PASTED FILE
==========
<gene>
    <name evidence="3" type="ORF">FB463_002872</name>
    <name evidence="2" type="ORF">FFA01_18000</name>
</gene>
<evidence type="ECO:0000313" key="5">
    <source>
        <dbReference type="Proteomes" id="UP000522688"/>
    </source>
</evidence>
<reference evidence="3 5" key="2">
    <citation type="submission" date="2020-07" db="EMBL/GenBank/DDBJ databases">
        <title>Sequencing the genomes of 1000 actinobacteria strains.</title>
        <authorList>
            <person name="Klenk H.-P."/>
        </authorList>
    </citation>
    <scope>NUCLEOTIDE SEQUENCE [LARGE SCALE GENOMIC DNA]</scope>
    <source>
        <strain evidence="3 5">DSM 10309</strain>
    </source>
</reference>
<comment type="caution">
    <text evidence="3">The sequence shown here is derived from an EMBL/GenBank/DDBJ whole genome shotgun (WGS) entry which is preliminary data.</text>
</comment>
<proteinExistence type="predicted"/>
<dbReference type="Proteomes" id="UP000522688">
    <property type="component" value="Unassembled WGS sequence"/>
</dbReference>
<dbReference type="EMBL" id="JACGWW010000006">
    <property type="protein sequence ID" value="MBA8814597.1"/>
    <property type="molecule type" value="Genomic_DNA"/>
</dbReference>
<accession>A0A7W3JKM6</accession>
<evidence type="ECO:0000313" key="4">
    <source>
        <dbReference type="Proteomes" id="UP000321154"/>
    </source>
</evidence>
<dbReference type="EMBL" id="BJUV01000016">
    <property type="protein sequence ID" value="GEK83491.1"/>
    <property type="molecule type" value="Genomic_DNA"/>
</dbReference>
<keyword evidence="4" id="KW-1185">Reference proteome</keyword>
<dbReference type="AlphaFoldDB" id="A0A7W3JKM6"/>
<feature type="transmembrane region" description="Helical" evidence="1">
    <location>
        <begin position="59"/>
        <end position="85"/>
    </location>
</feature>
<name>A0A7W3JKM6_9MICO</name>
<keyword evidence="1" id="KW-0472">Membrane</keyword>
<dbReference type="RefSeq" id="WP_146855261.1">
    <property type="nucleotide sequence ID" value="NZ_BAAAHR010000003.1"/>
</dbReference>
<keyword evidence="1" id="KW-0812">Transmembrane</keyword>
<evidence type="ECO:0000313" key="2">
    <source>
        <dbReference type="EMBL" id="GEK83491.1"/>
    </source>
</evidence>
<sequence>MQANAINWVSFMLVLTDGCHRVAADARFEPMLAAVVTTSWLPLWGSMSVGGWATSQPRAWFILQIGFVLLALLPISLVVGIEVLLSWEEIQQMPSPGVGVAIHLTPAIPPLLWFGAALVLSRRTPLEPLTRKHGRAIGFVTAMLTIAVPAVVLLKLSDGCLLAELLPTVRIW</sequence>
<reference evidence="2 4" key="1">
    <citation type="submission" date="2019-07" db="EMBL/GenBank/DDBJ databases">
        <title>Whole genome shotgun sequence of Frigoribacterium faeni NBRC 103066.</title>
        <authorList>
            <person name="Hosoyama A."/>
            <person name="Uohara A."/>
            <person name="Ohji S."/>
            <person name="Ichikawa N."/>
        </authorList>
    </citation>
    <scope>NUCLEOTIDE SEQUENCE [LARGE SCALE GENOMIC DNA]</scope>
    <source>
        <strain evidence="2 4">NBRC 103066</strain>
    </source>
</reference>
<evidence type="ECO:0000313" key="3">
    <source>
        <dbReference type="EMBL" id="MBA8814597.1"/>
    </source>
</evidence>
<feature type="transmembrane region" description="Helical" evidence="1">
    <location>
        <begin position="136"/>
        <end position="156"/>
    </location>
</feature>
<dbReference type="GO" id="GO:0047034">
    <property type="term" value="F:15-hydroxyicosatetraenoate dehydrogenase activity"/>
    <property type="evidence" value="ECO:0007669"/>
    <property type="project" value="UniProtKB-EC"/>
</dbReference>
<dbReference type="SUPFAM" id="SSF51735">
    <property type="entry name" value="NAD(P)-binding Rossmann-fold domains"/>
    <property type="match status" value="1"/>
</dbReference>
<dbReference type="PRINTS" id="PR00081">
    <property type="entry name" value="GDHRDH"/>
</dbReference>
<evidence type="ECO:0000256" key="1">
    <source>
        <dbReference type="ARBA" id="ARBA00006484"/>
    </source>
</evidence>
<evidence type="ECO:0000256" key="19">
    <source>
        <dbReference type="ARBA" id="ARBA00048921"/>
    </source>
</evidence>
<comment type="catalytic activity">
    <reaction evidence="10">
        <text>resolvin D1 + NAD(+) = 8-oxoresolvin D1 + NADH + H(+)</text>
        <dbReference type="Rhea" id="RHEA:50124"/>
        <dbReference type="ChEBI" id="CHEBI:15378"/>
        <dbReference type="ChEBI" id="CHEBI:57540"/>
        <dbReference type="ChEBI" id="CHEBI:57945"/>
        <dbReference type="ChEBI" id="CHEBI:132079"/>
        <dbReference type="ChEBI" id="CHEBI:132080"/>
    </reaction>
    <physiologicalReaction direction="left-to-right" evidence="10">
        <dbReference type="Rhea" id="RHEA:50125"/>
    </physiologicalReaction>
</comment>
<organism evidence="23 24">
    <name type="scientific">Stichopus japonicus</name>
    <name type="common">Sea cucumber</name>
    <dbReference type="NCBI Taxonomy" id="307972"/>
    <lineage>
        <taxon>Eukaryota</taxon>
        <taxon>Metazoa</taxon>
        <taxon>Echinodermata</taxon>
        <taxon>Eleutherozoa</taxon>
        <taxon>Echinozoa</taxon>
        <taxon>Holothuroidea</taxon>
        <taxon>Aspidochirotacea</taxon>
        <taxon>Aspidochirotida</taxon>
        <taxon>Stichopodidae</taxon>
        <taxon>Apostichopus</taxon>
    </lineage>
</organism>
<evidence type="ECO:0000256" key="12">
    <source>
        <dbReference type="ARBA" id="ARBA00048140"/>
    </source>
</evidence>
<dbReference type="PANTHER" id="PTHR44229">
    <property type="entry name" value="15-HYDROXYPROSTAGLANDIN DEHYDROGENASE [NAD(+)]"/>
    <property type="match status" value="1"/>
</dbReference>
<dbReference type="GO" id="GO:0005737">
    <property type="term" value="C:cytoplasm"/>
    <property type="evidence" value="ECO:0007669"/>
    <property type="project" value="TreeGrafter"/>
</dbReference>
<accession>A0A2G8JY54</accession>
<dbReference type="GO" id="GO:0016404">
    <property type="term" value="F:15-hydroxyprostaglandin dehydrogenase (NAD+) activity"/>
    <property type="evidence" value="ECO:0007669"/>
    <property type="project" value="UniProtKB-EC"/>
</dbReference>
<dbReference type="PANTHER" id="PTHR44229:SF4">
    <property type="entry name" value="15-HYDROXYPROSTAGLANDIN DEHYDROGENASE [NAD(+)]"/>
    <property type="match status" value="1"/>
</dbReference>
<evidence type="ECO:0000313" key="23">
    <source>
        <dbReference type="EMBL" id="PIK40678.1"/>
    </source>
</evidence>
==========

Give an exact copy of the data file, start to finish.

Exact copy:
<gene>
    <name evidence="3" type="ORF">FB463_002872</name>
    <name evidence="2" type="ORF">FFA01_18000</name>
</gene>
<evidence type="ECO:0000313" key="5">
    <source>
        <dbReference type="Proteomes" id="UP000522688"/>
    </source>
</evidence>
<reference evidence="3 5" key="2">
    <citation type="submission" date="2020-07" db="EMBL/GenBank/DDBJ databases">
        <title>Sequencing the genomes of 1000 actinobacteria strains.</title>
        <authorList>
            <person name="Klenk H.-P."/>
        </authorList>
    </citation>
    <scope>NUCLEOTIDE SEQUENCE [LARGE SCALE GENOMIC DNA]</scope>
    <source>
        <strain evidence="3 5">DSM 10309</strain>
    </source>
</reference>
<comment type="caution">
    <text evidence="3">The sequence shown here is derived from an EMBL/GenBank/DDBJ whole genome shotgun (WGS) entry which is preliminary data.</text>
</comment>
<proteinExistence type="predicted"/>
<dbReference type="Proteomes" id="UP000522688">
    <property type="component" value="Unassembled WGS sequence"/>
</dbReference>
<dbReference type="EMBL" id="JACGWW010000006">
    <property type="protein sequence ID" value="MBA8814597.1"/>
    <property type="molecule type" value="Genomic_DNA"/>
</dbReference>
<accession>A0A7W3JKM6</accession>
<evidence type="ECO:0000313" key="4">
    <source>
        <dbReference type="Proteomes" id="UP000321154"/>
    </source>
</evidence>
<dbReference type="EMBL" id="BJUV01000016">
    <property type="protein sequence ID" value="GEK83491.1"/>
    <property type="molecule type" value="Genomic_DNA"/>
</dbReference>
<keyword evidence="4" id="KW-1185">Reference proteome</keyword>
<dbReference type="AlphaFoldDB" id="A0A7W3JKM6"/>
<feature type="transmembrane region" description="Helical" evidence="1">
    <location>
        <begin position="59"/>
        <end position="85"/>
    </location>
</feature>
<name>A0A7W3JKM6_9MICO</name>
<keyword evidence="1" id="KW-0472">Membrane</keyword>
<dbReference type="RefSeq" id="WP_146855261.1">
    <property type="nucleotide sequence ID" value="NZ_BAAAHR010000003.1"/>
</dbReference>
<keyword evidence="1" id="KW-0812">Transmembrane</keyword>
<evidence type="ECO:0000313" key="2">
    <source>
        <dbReference type="EMBL" id="GEK83491.1"/>
    </source>
</evidence>
<sequence>MQANAINWVSFMLVLTDGCHRVAADARFEPMLAAVVTTSWLPLWGSMSVGGWATSQPRAWFILQIGFVLLALLPISLVVGIEVLLSWEEIQQMPSPGVGVAIHLTPAIPPLLWFGAALVLSRRTPLEPLTRKHGRAIGFVTAMLTIAVPAVVLLKLSDGCLLAELLPTVRIW</sequence>
<reference evidence="2 4" key="1">
    <citation type="submission" date="2019-07" db="EMBL/GenBank/DDBJ databases">
        <title>Whole genome shotgun sequence of Frigoribacterium faeni NBRC 103066.</title>
        <authorList>
            <person name="Hosoyama A."/>
            <person name="Uohara A."/>
            <person name="Ohji S."/>
            <person name="Ichikawa N."/>
        </authorList>
    </citation>
    <scope>NUCLEOTIDE SEQUENCE [LARGE SCALE GENOMIC DNA]</scope>
    <source>
        <strain evidence="2 4">NBRC 103066</strain>
    </source>
</reference>
<evidence type="ECO:0000313" key="3">
    <source>
        <dbReference type="EMBL" id="MBA8814597.1"/>
    </source>
</evidence>
<feature type="transmembrane region" description="Helical" evidence="1">
    <location>
        <begin position="136"/>
        <end position="156"/>
    </location>
</feature>
<dbReference type="GO" id="GO:0047034">
    <property type="term" value="F:15-hydroxyicosatetraenoate dehydrogenase activity"/>
    <property type="evidence" value="ECO:0007669"/>
    <property type="project" value="UniProtKB-EC"/>
</dbReference>
<dbReference type="SUPFAM" id="SSF51735">
    <property type="entry name" value="NAD(P)-binding Rossmann-fold domains"/>
    <property type="match status" value="1"/>
</dbReference>
<dbReference type="PRINTS" id="PR00081">
    <property type="entry name" value="GDHRDH"/>
</dbReference>
<evidence type="ECO:0000256" key="1">
    <source>
        <dbReference type="ARBA" id="ARBA00006484"/>
    </source>
</evidence>
<evidence type="ECO:0000256" key="19">
    <source>
        <dbReference type="ARBA" id="ARBA00048921"/>
    </source>
</evidence>
<comment type="catalytic activity">
    <reaction evidence="10">
        <text>resolvin D1 + NAD(+) = 8-oxoresolvin D1 + NADH + H(+)</text>
        <dbReference type="Rhea" id="RHEA:50124"/>
        <dbReference type="ChEBI" id="CHEBI:15378"/>
        <dbReference type="ChEBI" id="CHEBI:57540"/>
        <dbReference type="ChEBI" id="CHEBI:57945"/>
        <dbReference type="ChEBI" id="CHEBI:132079"/>
        <dbReference type="ChEBI" id="CHEBI:132080"/>
    </reaction>
    <physiologicalReaction direction="left-to-right" evidence="10">
        <dbReference type="Rhea" id="RHEA:50125"/>
    </physiologicalReaction>
</comment>
<organism evidence="23 24">
    <name type="scientific">Stichopus japonicus</name>
    <name type="common">Sea cucumber</name>
    <dbReference type="NCBI Taxonomy" id="307972"/>
    <lineage>
        <taxon>Eukaryota</taxon>
        <taxon>Metazoa</taxon>
        <taxon>Echinodermata</taxon>
        <taxon>Eleutherozoa</taxon>
        <taxon>Echinozoa</taxon>
        <taxon>Holothuroidea</taxon>
        <taxon>Aspidochirotacea</taxon>
        <taxon>Aspidochirotida</taxon>
        <taxon>Stichopodidae</taxon>
        <taxon>Apostichopus</taxon>
    </lineage>
</organism>
<evidence type="ECO:0000256" key="12">
    <source>
        <dbReference type="ARBA" id="ARBA00048140"/>
    </source>
</evidence>
<dbReference type="PANTHER" id="PTHR44229">
    <property type="entry name" value="15-HYDROXYPROSTAGLANDIN DEHYDROGENASE [NAD(+)]"/>
    <property type="match status" value="1"/>
</dbReference>
<dbReference type="GO" id="GO:0005737">
    <property type="term" value="C:cytoplasm"/>
    <property type="evidence" value="ECO:0007669"/>
    <property type="project" value="TreeGrafter"/>
</dbReference>
<accession>A0A2G8JY54</accession>
<dbReference type="GO" id="GO:0016404">
    <property type="term" value="F:15-hydroxyprostaglandin dehydrogenase (NAD+) activity"/>
    <property type="evidence" value="ECO:0007669"/>
    <property type="project" value="UniProtKB-EC"/>
</dbReference>
<dbReference type="PANTHER" id="PTHR44229:SF4">
    <property type="entry name" value="15-HYDROXYPROSTAGLANDIN DEHYDROGENASE [NAD(+)]"/>
    <property type="match status" value="1"/>
</dbReference>
<evidence type="ECO:0000313" key="23">
    <source>
        <dbReference type="EMBL" id="PIK40678.1"/>
    </source>
</evidence>